Type: Nature Trail
Length: 1.00 miles
Loop Trail? Yes
Allowed Uses: Dogs - On leash
Pedestrian - Walking/Hiking/Running
Agency: City, Town, or County
Entry Fee? No
Parking Fee? No
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Location: Crushed stone, natural surface, and boardwalk trail located in a park on the Eastern Shore Trail (a National Recreation
Latitude: 30.62871 Longitude: -87.91185
Village Pointe Preserve Park is located on Main Street in Daphne, AL, off U S Highway 98
The nature trails themselves allow for an easy hike. For the most part they're flat and there is shade at various points. The trails are well maintained and some of them have signage posted to identify the plants for you. Benches have been provided all along the way. There is a variety of wildlife to see while hiking. One of the boardwalks crosses over an alligator lagoon where young gators can be spotted sunning themselves on the bank. Birds such as blue herons, egrets, pelicans, and many, many others can be seen.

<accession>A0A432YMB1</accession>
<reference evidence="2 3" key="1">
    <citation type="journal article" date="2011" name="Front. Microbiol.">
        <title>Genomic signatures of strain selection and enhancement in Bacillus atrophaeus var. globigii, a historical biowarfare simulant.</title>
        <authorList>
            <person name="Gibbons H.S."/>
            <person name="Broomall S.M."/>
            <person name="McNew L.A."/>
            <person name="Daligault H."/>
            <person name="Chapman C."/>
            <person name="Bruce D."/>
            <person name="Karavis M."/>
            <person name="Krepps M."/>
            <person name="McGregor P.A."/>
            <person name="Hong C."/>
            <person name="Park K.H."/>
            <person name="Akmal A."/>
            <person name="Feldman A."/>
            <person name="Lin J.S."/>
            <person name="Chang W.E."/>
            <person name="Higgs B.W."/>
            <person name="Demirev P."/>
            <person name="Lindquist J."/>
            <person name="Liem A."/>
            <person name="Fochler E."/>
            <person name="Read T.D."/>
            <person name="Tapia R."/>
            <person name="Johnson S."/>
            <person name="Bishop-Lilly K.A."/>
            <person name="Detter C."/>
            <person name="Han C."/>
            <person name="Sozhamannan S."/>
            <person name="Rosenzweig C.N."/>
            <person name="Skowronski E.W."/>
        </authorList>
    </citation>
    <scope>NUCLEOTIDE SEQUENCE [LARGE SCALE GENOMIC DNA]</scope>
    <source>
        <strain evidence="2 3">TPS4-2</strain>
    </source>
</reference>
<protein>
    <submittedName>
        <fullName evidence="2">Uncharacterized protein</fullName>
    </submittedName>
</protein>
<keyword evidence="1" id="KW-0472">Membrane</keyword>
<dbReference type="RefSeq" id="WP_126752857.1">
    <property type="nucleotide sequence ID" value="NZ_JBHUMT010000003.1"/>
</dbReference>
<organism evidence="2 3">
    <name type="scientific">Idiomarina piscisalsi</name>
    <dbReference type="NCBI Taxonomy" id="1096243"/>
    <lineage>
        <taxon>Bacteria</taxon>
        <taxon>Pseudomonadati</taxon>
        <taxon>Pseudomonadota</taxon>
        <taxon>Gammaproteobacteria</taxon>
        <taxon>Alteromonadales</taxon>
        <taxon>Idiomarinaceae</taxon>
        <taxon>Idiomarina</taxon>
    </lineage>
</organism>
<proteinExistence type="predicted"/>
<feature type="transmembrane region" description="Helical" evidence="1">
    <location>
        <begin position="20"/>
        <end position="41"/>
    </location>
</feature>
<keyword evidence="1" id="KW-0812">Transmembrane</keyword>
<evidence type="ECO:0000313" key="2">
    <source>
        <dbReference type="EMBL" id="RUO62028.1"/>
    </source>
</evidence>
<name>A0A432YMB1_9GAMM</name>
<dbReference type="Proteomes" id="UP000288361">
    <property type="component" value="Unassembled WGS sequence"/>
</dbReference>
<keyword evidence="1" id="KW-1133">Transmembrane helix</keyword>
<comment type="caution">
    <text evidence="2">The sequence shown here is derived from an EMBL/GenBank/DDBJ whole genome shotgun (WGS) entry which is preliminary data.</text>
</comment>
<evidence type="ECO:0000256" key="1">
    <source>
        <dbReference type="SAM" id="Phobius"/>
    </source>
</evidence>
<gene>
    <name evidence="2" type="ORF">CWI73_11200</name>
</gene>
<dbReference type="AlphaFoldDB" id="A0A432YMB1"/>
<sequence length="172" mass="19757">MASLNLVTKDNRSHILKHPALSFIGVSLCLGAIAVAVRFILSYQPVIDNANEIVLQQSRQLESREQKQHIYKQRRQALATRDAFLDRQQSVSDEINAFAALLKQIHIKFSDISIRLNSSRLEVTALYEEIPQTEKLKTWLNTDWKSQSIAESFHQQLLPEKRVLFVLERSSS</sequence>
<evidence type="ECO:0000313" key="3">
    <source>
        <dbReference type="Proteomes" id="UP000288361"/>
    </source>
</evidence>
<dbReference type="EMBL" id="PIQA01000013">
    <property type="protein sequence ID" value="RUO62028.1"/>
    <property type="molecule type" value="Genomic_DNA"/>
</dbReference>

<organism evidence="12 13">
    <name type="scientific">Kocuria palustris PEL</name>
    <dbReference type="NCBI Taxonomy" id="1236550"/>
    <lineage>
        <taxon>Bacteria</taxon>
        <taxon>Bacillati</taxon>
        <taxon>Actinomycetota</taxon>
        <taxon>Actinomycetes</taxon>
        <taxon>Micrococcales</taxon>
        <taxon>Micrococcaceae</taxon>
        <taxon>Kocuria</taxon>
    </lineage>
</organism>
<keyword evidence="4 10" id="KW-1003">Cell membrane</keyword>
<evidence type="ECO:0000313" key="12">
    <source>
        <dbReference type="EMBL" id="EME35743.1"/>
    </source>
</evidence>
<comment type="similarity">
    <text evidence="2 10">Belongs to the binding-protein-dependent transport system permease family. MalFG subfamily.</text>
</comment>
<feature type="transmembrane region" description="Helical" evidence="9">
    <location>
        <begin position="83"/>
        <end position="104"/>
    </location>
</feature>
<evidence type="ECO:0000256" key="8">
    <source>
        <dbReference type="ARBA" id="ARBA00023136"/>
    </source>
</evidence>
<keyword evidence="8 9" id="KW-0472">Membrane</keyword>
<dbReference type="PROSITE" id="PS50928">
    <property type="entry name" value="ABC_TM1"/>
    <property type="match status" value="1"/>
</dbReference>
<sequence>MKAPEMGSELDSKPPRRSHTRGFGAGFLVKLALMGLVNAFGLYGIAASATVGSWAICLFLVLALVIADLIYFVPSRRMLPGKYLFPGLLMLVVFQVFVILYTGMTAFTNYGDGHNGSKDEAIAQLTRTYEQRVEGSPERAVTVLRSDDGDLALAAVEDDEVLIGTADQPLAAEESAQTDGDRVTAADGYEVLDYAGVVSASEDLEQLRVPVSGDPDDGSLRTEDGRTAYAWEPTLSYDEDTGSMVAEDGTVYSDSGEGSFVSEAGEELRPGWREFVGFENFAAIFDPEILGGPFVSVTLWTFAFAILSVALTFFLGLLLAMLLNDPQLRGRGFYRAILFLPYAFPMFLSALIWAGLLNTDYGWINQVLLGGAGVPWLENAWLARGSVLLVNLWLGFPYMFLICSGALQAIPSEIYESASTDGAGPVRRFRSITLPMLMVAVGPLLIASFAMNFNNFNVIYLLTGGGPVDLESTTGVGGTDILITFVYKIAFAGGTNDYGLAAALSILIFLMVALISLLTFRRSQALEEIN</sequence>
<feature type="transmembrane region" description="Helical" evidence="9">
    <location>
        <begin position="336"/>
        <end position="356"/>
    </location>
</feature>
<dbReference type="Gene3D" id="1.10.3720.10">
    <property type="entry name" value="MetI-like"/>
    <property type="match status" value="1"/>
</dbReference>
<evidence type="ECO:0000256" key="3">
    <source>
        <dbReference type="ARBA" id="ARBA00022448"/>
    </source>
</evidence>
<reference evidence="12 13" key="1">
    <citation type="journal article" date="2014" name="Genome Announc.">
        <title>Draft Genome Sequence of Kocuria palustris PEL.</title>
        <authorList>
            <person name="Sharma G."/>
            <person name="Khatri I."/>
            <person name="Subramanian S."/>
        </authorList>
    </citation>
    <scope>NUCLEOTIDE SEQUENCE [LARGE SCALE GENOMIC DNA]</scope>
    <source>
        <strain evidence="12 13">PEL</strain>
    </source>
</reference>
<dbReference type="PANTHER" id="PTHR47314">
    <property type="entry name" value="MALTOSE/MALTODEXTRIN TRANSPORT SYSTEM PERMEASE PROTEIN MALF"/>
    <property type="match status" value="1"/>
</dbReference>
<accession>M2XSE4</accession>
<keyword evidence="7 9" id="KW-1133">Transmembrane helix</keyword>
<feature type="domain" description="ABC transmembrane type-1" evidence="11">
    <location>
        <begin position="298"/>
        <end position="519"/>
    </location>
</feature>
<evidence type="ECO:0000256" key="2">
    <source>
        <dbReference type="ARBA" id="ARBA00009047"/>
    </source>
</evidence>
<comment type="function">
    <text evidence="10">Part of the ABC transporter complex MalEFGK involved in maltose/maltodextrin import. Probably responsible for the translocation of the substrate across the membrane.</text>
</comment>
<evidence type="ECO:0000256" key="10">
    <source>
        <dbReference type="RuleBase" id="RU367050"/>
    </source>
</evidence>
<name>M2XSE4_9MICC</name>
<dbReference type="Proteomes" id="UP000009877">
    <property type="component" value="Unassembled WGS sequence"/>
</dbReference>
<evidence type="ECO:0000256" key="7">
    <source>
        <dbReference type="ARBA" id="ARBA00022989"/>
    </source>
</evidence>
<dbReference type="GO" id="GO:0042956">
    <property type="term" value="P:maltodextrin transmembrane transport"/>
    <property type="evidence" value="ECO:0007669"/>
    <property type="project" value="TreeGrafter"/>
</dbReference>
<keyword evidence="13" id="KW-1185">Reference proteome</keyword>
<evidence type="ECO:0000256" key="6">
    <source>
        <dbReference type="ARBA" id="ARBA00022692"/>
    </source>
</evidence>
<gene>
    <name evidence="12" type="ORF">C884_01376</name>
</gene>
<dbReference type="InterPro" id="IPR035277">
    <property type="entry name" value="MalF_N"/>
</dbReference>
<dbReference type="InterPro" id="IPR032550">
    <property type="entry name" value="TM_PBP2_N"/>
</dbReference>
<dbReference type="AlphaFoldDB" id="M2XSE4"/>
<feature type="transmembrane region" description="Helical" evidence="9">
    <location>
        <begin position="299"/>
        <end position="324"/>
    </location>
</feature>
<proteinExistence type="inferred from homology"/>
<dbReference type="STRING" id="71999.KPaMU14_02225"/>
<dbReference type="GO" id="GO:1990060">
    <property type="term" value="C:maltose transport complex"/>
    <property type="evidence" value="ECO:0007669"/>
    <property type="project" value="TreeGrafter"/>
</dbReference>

The Historic Village Point Preserve is home to one of the largest and most historic live oaks in Alabama. This giant tree, which is 95 feet tall, with a circumference of 28 feet, was a landmark in the eighteenth century: it is shown as a survey line marker in the original Spanish Land Grant survey map of 1787. How did Jackson's Oak get its name? According to local traditions, General Andrew Jackson made a speech to his army from one of its massive limbs, while he was enroute from Pensacola during the War of 1812. Protection and preservation of this magnificent live oak is a top priority of the City of Daphne and the Village Point Foundation. An observation platform was carefully constructed around the tree, to offer an excellent view, and to provide protection from pedestrian traffic, which research has shown would eventually compact and erode the soil, causing root damage to the tree.